IOC says a 2022 winter World Cup won't affect Winter Games

ANCIENT OLYMPIA Sun Sep 29, 2013 5:52pm IST

Thomas Bach of Germany gestures during his acceptance speech after he was elected the ninth president of the International Olympic Committee (IOC) succeeding Jacques Rogge during a vote in Buenos Aires, September 10, 2013. REUTERS/Alexander Hassenstein/Pool/Files

Thomas Bach of Germany gestures during his acceptance speech after he was elected the ninth president of the International Olympic Committee (IOC) succeeding Jacques Rogge during a vote in Buenos Aires, September 10, 2013.

Credit: Reuters/Alexander Hassenstein/Pool/Files

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ANCIENT OLYMPIA (Reuters) - Staging the 2022 Qatar soccer World Cup in winter will not affect the Winter Olympics in the same year, International Olympic Committee president Thomas Bach said on Sunday.

Bach, who was attending the Sochi 2014 Winter Games torch lighting ceremony in ancient Olympia, said he had had talks with FIFA president Sepp Blatter and was confident the two major sports events would steer clear of each other.

"This is a FIFA discussion and the IOC will not interfere," German Bach told two international news agencies.

"I have spoken with president Blatter a couple of weeks ago when he made the proposal to have the World Cup in November 2022 and we will now follow these discussion in the executive commission of FIFA."

Qatar, which had bid for a traditional summer tournament in a country where summer temperatures top 45 degree Celsius, was awarded the World Cup three years ago in a surprise decision.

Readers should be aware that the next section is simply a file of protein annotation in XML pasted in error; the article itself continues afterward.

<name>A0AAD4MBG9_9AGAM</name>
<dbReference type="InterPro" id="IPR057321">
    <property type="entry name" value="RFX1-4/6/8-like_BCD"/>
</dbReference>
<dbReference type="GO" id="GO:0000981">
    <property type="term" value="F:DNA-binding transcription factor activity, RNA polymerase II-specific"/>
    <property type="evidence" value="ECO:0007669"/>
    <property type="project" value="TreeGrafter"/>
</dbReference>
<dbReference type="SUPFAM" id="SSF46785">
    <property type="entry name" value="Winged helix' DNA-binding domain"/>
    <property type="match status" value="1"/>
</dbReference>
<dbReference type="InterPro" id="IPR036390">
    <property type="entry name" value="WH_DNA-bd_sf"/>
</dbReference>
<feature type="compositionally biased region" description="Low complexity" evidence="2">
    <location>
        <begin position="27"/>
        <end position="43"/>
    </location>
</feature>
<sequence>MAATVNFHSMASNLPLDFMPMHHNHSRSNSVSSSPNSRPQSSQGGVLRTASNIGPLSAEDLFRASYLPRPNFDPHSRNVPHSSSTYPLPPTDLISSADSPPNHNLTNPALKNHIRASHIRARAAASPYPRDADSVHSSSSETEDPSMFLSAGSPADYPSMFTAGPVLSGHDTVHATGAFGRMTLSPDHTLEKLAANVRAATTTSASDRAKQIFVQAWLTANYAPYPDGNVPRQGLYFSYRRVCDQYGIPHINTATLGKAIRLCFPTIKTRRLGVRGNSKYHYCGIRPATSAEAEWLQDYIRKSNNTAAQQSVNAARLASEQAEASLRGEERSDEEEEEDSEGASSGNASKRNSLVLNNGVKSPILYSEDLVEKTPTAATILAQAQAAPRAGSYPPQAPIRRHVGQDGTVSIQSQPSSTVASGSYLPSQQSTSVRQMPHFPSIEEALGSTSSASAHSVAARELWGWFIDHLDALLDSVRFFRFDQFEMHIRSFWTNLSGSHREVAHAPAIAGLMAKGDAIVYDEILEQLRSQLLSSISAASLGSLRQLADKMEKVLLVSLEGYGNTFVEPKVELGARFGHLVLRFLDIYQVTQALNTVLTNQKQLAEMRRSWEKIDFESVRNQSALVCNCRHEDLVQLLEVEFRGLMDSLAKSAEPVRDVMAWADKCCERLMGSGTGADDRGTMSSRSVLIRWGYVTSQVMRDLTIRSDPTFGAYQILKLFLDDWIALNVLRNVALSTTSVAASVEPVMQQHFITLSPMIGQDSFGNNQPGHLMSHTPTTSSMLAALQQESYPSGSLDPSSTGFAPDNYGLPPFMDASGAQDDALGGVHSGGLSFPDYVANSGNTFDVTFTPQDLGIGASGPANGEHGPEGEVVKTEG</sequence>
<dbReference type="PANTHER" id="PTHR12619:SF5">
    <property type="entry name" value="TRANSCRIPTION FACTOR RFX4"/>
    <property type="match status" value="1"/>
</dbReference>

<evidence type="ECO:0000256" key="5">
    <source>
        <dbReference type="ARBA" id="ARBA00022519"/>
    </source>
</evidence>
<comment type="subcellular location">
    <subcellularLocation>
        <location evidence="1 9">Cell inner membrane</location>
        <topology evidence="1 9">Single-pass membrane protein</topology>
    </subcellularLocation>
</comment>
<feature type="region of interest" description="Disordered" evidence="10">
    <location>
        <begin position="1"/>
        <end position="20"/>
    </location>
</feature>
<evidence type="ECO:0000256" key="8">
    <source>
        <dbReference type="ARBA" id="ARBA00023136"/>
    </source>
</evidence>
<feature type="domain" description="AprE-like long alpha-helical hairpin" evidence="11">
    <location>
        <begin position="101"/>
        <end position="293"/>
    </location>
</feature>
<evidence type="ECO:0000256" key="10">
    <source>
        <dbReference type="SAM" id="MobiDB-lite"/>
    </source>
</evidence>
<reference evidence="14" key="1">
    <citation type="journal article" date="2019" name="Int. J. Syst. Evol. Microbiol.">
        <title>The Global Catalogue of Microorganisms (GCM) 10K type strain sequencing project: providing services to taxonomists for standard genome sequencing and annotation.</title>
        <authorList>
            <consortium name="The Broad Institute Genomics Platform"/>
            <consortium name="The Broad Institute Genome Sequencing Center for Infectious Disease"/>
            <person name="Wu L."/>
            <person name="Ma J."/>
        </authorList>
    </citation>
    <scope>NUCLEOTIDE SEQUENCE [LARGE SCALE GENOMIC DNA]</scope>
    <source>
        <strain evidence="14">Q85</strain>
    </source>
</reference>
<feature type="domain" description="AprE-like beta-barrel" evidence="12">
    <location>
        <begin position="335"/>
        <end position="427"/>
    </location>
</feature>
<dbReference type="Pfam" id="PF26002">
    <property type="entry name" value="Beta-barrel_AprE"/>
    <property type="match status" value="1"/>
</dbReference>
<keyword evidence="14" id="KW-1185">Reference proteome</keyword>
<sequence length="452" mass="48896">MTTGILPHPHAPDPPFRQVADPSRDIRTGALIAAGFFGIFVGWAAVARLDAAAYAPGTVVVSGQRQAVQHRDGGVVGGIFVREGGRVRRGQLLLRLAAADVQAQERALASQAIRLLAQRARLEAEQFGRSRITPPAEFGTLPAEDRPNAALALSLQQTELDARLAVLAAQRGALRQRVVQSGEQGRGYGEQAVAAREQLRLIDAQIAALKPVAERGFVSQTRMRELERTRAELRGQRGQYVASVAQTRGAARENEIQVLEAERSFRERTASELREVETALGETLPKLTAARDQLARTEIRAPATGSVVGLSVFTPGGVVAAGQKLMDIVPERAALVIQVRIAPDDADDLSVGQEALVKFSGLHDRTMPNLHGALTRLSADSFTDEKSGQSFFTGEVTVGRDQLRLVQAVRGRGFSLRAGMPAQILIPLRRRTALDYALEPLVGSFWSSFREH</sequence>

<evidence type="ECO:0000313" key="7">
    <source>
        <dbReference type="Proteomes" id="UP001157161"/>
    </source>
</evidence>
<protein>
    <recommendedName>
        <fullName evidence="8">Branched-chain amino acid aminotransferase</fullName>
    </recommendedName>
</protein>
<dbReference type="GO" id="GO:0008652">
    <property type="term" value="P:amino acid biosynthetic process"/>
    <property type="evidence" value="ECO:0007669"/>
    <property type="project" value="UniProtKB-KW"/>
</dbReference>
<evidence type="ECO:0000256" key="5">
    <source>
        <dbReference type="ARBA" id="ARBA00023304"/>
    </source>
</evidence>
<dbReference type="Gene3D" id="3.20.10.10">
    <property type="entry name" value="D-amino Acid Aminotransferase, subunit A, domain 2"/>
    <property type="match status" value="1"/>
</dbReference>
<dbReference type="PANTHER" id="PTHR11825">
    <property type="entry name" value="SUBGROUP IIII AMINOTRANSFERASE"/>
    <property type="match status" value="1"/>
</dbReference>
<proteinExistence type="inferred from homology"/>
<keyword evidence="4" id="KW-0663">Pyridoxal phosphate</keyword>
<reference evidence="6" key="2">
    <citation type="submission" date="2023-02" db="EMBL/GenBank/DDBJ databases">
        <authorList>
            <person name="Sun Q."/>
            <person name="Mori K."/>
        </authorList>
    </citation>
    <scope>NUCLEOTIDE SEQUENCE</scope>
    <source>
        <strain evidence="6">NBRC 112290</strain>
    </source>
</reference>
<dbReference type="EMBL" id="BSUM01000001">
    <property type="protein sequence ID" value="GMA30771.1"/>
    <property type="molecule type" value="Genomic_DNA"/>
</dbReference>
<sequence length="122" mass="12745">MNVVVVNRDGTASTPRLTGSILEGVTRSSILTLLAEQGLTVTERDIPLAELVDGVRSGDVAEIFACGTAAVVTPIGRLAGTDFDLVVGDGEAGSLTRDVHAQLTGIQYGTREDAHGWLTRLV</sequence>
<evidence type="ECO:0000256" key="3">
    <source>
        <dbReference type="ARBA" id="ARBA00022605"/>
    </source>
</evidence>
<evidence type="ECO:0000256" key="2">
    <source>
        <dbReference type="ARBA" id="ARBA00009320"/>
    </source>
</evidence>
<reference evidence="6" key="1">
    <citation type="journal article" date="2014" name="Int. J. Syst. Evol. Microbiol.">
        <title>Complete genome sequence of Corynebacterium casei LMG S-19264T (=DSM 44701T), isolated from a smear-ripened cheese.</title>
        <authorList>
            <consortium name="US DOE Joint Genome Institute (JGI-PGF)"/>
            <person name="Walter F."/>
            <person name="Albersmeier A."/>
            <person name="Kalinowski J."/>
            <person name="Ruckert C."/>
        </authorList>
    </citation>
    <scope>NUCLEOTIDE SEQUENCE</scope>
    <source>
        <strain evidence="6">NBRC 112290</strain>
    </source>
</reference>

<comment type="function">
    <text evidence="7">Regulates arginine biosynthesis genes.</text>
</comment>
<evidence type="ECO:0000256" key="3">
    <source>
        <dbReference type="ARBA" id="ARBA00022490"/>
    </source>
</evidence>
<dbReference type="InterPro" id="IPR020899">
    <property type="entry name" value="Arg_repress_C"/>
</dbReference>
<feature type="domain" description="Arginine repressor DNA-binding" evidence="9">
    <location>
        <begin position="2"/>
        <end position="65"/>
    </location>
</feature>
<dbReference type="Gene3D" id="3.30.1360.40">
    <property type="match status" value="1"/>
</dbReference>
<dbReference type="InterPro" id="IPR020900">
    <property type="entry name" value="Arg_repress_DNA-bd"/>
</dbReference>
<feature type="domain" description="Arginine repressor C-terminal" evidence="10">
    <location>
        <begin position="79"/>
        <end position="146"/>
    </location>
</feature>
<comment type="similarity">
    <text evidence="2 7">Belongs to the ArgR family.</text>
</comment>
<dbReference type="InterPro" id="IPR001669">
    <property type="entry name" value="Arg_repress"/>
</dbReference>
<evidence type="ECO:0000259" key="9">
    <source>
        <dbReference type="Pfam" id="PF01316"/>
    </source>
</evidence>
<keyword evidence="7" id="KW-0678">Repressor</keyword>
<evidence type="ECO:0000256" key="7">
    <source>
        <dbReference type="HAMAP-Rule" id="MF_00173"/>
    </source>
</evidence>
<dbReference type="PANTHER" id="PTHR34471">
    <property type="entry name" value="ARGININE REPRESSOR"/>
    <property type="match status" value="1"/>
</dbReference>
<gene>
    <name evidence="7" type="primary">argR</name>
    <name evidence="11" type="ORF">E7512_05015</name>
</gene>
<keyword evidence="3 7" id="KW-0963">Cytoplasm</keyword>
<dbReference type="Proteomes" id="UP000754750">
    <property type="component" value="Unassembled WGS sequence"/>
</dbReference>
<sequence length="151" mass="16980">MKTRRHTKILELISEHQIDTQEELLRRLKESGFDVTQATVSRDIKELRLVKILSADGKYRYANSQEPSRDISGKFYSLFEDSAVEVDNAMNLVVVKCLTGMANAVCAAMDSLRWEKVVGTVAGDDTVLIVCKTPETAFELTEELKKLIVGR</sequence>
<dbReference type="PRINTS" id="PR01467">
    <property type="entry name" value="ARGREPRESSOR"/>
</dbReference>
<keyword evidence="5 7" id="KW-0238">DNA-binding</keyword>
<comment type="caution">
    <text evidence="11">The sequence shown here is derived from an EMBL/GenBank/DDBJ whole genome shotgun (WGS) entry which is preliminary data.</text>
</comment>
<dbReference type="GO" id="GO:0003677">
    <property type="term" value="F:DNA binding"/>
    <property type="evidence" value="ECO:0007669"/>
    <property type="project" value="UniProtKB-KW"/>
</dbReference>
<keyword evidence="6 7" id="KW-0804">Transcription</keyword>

The IOC's winter Games usually fall in the first three months of the year.

"I am very sure that there will be a solution in the mutual interest because neither FIFA nor the IOC want a clash of dates for such major world sports events. This is why I am not worries at all," said Bach, who succeeded Jacques Rogge at the helm of the IOC this month.

Officials in the energy-rich Gulf state have repeatedly said they are open to a switch to winter dates but reiterated that despite the extreme heat the World Cup could be staged in summer by building air-conditioned stadiums using newly environmentally friendly technology.

There have already been calls for compensation if the dates are switched and Blatter said this month it may have been a mistake to award a summer tournament to Qatar. (Editing by John Mehaffey)

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